By Eric Ekstrand Eric Ekstrand
Difficult shacks of Kushiro, too far afield, at least theirs are not
our roofless griefs even farther in the marshes that are huge buckets
of green tea in the rainy season—you glisten as you go, Bashō,   
wring out your sleeves. Frog keeps its knees in its armpits on plant flotilla   
and Duck of all the birds is shaped most like a canoe. We were not built   
for this and anyway, standing smack dab in no-man’s-land you can stop   
and say, Here is a place made famous in poems. Aren’t you such a place?

Each “Appleblossom” is a verse translation from the Japanese of a short selection from the notebooks of Chiri, Bashōs traveling companion during the years between Withered Chestnuts and Travelogue of Weatherbeaten Bones.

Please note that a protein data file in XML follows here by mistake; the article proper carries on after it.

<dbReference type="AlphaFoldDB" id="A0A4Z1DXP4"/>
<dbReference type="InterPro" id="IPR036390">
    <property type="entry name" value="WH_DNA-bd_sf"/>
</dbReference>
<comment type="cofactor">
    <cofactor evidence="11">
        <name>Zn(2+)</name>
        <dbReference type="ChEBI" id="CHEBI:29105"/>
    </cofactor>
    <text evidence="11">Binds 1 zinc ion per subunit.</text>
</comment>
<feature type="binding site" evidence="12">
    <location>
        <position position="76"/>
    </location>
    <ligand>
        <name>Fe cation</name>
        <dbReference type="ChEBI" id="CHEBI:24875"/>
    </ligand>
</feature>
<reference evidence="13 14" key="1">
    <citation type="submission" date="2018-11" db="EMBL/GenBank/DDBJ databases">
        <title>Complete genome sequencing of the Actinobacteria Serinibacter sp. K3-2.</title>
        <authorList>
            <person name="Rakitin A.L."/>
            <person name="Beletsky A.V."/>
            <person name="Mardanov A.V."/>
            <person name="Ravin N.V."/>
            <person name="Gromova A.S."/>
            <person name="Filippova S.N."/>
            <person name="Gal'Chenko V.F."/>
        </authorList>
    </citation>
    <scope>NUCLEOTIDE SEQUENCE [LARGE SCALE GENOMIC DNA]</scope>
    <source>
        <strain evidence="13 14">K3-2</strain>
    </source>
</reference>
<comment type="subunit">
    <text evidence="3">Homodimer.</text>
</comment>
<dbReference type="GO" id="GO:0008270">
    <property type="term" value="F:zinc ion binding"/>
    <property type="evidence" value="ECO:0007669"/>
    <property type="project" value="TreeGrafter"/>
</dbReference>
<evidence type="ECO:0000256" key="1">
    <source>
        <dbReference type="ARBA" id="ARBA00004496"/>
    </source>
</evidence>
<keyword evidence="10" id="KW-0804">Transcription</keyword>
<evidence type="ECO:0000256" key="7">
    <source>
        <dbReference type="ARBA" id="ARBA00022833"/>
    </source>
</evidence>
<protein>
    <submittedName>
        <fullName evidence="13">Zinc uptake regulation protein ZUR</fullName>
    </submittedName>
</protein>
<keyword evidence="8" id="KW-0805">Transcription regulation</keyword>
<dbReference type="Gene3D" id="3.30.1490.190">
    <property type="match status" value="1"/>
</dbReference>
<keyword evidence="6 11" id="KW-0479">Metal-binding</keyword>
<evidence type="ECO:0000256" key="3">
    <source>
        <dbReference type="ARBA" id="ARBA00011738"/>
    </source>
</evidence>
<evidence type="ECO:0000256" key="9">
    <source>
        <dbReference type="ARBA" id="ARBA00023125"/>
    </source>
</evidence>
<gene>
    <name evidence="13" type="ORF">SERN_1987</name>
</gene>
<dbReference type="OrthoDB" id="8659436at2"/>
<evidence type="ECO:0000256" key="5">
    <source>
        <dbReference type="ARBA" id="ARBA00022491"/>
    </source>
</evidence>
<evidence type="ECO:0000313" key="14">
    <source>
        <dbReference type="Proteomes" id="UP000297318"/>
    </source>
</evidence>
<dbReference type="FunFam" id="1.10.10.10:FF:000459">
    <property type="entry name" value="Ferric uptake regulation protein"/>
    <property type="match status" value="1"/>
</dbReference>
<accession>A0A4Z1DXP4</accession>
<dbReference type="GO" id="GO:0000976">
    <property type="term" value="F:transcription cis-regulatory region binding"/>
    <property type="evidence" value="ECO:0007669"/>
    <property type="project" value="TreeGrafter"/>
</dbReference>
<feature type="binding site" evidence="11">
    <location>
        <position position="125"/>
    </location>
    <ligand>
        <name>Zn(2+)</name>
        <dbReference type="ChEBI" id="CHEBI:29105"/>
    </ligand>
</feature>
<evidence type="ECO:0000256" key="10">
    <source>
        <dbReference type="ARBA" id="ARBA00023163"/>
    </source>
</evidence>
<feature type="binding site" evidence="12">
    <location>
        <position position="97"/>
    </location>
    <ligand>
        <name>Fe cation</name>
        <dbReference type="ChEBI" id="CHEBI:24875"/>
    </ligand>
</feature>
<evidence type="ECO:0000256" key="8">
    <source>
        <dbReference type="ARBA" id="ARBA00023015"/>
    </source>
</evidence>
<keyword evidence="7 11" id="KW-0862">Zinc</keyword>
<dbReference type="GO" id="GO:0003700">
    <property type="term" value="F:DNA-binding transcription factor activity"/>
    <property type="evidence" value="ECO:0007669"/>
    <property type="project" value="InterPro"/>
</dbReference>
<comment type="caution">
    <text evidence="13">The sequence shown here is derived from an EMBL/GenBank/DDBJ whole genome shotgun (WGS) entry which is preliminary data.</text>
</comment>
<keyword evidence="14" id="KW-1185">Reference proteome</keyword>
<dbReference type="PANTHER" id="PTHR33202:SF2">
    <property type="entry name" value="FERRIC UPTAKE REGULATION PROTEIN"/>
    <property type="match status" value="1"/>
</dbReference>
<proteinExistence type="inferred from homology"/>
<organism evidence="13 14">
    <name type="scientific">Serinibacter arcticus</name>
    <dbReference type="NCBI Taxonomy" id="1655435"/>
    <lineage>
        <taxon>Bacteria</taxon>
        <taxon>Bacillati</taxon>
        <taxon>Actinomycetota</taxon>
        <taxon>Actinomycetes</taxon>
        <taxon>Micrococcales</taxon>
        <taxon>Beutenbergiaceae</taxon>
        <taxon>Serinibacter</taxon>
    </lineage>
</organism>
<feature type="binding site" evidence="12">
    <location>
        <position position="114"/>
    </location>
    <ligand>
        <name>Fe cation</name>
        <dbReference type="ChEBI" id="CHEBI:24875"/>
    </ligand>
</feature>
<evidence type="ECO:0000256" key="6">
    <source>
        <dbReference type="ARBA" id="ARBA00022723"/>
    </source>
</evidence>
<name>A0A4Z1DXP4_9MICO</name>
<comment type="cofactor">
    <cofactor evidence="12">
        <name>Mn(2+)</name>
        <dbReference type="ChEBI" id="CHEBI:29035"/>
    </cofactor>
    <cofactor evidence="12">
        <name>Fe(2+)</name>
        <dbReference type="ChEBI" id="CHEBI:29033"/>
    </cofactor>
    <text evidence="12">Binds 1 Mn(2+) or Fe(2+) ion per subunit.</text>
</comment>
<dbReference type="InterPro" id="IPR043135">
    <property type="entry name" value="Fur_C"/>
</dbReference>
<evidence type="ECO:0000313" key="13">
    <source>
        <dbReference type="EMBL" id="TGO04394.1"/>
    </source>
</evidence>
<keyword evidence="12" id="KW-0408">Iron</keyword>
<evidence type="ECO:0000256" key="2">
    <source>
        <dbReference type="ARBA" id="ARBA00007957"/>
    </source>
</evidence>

Source: Poetry (October 2008).


This poem originally appeared in the October 2008 issue of Poetry magazine

October 2008
 Eric  Ekstrand


Eric Ekstrand is an MFA candidate at the University of Houston where he holds an Inprint/Brown Foundation Fellowship and teaches writing. He is a poetry editor at Gulf Coast.

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SUBJECT Relationships, Friends & Enemies, Activities, Travels & Journeys, Nature, Landscapes & Pastorals, Arts & Sciences, Poetry & Poets

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